In a previous post we discussed what lessons should be learned from the winter storms of 2013-14 and how any recommendations should be taken forward and developed in the future. In Scotland, forecasting waves is a relatively new endeavour and the recent events in the Decembers of 2012 and 2013 as well as January 2014 highlight that more has to be done in developing this aspect in future flood forecasting projects in other areas of Scotland. As we approach the peak of the 18.6yr tidal cycle late in 2014 and throughout 2015, coastal flooding has rarely had a higher or more intense focus than at present.
The Moray Firth Flood Forecasting System is the largest coastal flood forecasting project ever undertaken in Scotland, covering in excess of 500 miles of coastline from Wick in the north to Fraserburgh in the north-east. In December 2012 and again in December 2013, numerous communities along the Moray Firth coastline were victims of two differing types of flooding; wave overtopping and tidal surge, highlighting the region’s vulnerability to coastal flooding from multiple sources.
It had been identified before the project commenced that wave overtopping is a key risk to communities in the Moray Firth and that quantifying this risk should be key component of the system. The 2012 event was largely wave driven and caused significant damage to harbours and shoreline properties, with an estimated £2.4m worth of damage caused in the Highland Council region alone. In 2013, a storm surge event propagated around the UK coast and although effects were focussed in SE England, preliminary data shows the UKCMF tide gauge at Aberdeen measured a 22yr return period (RP) for this event. In January 2014, another spring tide event occurred with Wick recording a 6yr RP. These three events in 13 months have heightened awareness amongst Government, local authorities and members of the public that more needs to be done to help minimise associated impacts from these types of events in the future.
The Moray Firth forecasting system will provide a sophisticated coupled modelling approach, including modelling waves from an offshore to nearshore environment in addition to wave overtopping modelling at selected sites. JFlow modelling software was utilised by the project team to create inundation mapping for the 14 wave overtopping sites, in order to gain an advanced appreciation of flow paths and high risk areas within these communities. The resulting Flood Warning Target Areas (FWTAs) have been largely based on these maps.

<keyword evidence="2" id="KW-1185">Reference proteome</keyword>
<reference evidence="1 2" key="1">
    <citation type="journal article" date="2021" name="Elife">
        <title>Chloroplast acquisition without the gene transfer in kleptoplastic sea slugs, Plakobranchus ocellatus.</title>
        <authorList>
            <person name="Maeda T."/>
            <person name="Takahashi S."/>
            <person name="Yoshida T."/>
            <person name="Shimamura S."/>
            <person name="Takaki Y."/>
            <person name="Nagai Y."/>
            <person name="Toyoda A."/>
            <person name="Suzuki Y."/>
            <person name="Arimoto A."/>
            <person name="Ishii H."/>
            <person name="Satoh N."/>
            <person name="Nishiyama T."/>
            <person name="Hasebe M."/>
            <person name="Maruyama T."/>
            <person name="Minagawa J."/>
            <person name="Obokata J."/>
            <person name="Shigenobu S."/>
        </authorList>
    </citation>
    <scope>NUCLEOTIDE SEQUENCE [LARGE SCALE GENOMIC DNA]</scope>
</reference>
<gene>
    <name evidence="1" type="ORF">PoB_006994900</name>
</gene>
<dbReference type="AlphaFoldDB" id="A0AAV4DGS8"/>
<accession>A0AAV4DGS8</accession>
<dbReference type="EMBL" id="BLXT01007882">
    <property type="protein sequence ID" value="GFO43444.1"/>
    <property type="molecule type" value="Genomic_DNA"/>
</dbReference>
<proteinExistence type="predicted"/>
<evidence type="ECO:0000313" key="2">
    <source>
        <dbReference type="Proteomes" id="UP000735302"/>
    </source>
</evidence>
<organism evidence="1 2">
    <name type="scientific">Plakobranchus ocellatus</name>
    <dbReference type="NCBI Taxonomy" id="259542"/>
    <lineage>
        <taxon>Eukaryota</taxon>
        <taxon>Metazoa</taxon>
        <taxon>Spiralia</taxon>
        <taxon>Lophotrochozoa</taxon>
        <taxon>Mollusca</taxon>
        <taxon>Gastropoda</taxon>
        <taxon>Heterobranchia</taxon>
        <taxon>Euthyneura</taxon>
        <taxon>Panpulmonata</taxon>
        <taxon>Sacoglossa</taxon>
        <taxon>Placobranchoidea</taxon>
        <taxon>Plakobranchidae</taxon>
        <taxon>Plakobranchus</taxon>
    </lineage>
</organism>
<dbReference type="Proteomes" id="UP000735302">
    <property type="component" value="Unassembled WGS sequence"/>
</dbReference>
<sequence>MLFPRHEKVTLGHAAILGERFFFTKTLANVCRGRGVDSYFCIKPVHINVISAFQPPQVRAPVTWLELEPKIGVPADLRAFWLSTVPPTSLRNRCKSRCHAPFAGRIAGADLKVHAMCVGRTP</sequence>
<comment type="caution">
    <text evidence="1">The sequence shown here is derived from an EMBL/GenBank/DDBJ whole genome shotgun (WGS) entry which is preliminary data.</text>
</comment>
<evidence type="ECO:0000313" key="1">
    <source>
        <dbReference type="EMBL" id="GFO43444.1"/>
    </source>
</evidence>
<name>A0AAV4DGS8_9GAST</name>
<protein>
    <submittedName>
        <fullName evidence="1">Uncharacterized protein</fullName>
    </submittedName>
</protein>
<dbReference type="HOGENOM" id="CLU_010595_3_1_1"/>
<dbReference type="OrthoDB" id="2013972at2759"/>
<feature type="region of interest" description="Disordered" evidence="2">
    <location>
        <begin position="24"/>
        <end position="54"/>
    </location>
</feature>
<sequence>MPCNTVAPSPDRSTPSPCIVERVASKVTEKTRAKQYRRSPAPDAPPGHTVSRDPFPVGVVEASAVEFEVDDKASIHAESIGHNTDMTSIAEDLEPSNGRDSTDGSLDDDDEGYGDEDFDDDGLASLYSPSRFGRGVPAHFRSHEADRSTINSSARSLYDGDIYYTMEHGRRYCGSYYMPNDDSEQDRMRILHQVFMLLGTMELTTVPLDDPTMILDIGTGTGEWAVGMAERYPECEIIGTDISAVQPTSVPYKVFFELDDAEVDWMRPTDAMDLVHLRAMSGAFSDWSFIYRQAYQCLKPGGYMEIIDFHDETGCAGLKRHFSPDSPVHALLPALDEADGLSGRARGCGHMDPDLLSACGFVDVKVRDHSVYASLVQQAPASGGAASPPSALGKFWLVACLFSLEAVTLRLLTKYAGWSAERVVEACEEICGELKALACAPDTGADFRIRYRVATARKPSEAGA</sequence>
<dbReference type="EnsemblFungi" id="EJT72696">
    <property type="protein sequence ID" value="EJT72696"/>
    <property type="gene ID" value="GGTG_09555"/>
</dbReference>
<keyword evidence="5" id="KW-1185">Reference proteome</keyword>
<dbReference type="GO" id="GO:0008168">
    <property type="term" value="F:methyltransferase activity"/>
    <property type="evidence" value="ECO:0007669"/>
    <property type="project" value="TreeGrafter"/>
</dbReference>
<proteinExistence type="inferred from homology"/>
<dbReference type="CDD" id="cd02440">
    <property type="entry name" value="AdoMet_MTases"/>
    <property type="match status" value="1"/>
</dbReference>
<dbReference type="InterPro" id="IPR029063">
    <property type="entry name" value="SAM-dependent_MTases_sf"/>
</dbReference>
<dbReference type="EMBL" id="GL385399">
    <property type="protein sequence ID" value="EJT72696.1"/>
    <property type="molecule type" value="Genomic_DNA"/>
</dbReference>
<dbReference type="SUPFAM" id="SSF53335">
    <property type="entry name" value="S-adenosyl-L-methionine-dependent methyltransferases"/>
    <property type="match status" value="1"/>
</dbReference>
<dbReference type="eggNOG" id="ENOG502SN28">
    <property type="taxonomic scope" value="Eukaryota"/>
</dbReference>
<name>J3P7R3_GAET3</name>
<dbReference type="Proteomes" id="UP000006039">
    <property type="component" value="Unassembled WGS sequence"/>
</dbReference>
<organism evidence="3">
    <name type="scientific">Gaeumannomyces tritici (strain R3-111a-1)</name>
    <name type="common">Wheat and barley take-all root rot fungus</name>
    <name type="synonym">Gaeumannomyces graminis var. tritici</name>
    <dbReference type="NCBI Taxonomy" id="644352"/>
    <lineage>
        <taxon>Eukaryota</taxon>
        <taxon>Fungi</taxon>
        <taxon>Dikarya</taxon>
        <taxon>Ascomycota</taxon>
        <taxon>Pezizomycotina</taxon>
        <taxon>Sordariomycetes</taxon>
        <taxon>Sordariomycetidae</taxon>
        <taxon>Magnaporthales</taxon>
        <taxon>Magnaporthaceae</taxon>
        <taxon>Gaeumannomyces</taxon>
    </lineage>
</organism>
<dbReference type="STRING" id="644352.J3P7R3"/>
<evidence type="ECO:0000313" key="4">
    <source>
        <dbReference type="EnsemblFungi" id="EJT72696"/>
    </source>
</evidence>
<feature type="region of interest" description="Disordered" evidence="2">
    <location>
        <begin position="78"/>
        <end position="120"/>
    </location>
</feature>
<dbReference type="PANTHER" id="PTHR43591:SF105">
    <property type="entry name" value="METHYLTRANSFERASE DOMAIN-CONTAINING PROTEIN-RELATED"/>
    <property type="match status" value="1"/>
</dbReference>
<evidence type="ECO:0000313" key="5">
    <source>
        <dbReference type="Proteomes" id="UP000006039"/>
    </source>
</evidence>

In the Moray Firth modelling approach, a SWAN model (Simulating WAves Nearshore) has been developed comprising of an triangular mesh, allowing for coarser resolution in open water and finer resolution nearer the coast. This SWAN model will use data operationally from strategically-placed sample points, taken from the Met Office’s Euro 4 wave model (part of the Met Office Unified Model), propagating these around the model domain as appropriate. Each forecast location will show the output time series in metres, with the 14 wave overtopping locations then applying additional calculations to quantify the rate of overtopping in litres per metre per second (l/m/s). SEPA’s Flood Warning Duty Officer (FWDO) will then be able to analyse the wave conditions and model output, in conjunction with other variables such as SWL, wind direction etc, and relay this information with likely impacts to key responders and partners.
The project team have utilised the WaveNet hindcast dataset to aid calibration of the models and to assess its performance against a lengthy still water level (SWL) time series. This 30yr 8km gridded dataset has been generated by running the WAVEWATCH III model, used operationally by the Met Office until the recent migration to the Euro4 wave model, with a wind field generated from re-analysis of historic observations. Wind forcing from downscaled 10m global wind fields from the ERA-Interim re-analysis, as provided by European Centre for Medium-Range Weather Forecasts (ECMWF), is also incorporated. There are 48 output parameters from the hindcast including significant wave height, mean wave direction and wave period, which in turn can be used to calibrate and verify wave models as well as recreate past events. More information regarding the differing types of ocean modelling the Met Office utilise can be found here.
The project is expected to be completed in early September 2014, with the forecasting system going live at the beginning of October 2014.